When the Windsor Town Board created its 2018-2023 Strategic Plan, water was at the top of the list of priorities. “Creating solid infrastructure for our future is key and one of the items I hoped to achieve in my term as mayor,” says Mayor of Windsor Kristie Melendez. The Town Board identified updating the water plan, revising the fee structure, researching alternative options for acquisition and treatment, and updating code as areas that would help them ensure Windsor residents are served well today and into the future.
At the Monday, January 28 Windsor Town Board meeting, the board voted in favor to increase water rates 6.21% starting March 1. The increase, which will be reflected in the April water bill, impacts residents who receive water from the Windsor Water Utility. Residents who live west of County Rd. 13 receive their water from the Fort Collins-Loveland Water District and resident who live north of County Rd. 74 receive their water from North Weld Water.
The Town Board regularly reviews Windsor’s water rates with town staff to ensure that it can pay for the supply and services used by ratepayers. While the town tries to keep annual rate increases modest, the variables that go into providing the cost of water services continues to increase. This particular increase takes into account Windsor’s participation in the Northern Integrated Supply Project (NISP).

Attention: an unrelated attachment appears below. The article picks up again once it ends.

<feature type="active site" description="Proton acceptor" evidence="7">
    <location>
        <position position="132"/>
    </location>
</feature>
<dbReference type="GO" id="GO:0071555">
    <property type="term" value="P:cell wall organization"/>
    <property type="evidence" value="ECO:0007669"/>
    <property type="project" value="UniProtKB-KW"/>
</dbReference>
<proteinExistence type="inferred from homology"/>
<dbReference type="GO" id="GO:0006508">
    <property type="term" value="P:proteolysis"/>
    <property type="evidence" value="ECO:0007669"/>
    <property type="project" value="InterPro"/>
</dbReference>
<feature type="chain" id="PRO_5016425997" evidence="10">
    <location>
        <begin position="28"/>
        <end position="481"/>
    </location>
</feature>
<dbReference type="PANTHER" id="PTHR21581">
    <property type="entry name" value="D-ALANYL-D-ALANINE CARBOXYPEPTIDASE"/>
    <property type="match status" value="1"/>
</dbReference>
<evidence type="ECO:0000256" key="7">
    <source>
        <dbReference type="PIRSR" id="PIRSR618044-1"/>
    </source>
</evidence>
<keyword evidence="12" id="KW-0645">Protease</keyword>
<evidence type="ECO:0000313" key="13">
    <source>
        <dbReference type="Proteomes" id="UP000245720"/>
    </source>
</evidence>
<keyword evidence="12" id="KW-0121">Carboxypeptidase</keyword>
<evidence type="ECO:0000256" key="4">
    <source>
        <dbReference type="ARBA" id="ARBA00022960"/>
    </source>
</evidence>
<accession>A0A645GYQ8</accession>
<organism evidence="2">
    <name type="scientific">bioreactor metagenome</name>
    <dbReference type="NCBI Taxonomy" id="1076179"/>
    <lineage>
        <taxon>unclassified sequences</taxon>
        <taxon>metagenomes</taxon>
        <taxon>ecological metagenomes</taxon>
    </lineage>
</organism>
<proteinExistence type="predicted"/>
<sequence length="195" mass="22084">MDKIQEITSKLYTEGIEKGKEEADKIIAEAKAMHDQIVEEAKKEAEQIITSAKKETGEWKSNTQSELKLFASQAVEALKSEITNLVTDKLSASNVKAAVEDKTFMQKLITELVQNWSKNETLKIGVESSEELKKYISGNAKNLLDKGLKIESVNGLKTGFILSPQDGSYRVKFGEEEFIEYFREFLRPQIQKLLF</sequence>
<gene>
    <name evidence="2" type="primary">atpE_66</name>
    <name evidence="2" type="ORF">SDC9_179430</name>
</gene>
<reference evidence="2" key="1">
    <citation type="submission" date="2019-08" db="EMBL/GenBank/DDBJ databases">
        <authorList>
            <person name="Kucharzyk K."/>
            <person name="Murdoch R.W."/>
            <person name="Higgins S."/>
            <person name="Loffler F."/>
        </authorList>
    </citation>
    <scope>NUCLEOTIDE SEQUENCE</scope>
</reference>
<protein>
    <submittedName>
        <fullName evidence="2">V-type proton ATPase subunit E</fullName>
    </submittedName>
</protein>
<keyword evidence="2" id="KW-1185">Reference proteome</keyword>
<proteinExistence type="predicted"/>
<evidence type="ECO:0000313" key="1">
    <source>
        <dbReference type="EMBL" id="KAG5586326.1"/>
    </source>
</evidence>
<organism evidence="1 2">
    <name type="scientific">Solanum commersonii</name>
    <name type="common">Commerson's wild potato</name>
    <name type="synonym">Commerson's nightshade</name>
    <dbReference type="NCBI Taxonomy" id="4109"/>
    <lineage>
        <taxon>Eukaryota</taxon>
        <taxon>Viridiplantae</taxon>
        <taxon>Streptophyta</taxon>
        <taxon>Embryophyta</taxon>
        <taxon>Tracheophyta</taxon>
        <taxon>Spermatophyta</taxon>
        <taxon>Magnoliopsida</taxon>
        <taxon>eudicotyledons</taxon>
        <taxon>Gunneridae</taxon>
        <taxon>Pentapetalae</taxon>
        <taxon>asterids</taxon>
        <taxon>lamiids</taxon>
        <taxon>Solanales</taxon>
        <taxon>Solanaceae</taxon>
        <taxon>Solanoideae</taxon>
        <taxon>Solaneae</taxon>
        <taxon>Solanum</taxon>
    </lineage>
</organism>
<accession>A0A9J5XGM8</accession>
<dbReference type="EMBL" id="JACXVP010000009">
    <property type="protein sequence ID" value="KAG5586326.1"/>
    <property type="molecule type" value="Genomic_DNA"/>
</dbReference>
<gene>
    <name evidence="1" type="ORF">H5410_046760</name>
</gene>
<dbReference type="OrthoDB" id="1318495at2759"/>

Currently, Windsor’s Water Utility receives its water from two water sources: The Colorado-Big Thompson Project and the North Poudre Irrigation Company. Windsor is one of 15 northern Colorado Front Range water providers involved in NISP. The project consists of constructing two main raw water storage reservoirs: Glade and Galeton.
“Windsor’s Town Board fully supports a “growth pays for growth” model to help cover the cost of water,” says Windsor Mayor Kristie Melendez. “Existing ratepayers are only paying twelve percent of the project.”
When a new home is built in Windsor, the town collects a Water Resource Fee which will cover eighty-eight percent of the cost of the raw water project. That means, the Town Board has new development offsetting the majority of the project’s costs. The cost for Windsor to participate in the NISP project will cost over $100 million.
“It’s a balancing act,” says Water Resource Manager John Thornhill. “While we passed a significant portion of the cost to new development, If we passed too much of the cost to new development, it would stall growth and rates would significantly increase for existing residents.”
There’s more information about Windsor’s water history, how it currently gets its water, and how it plans to protect Windsor’s future water interests in the 2018 Water Report found on windsorgov.com/water.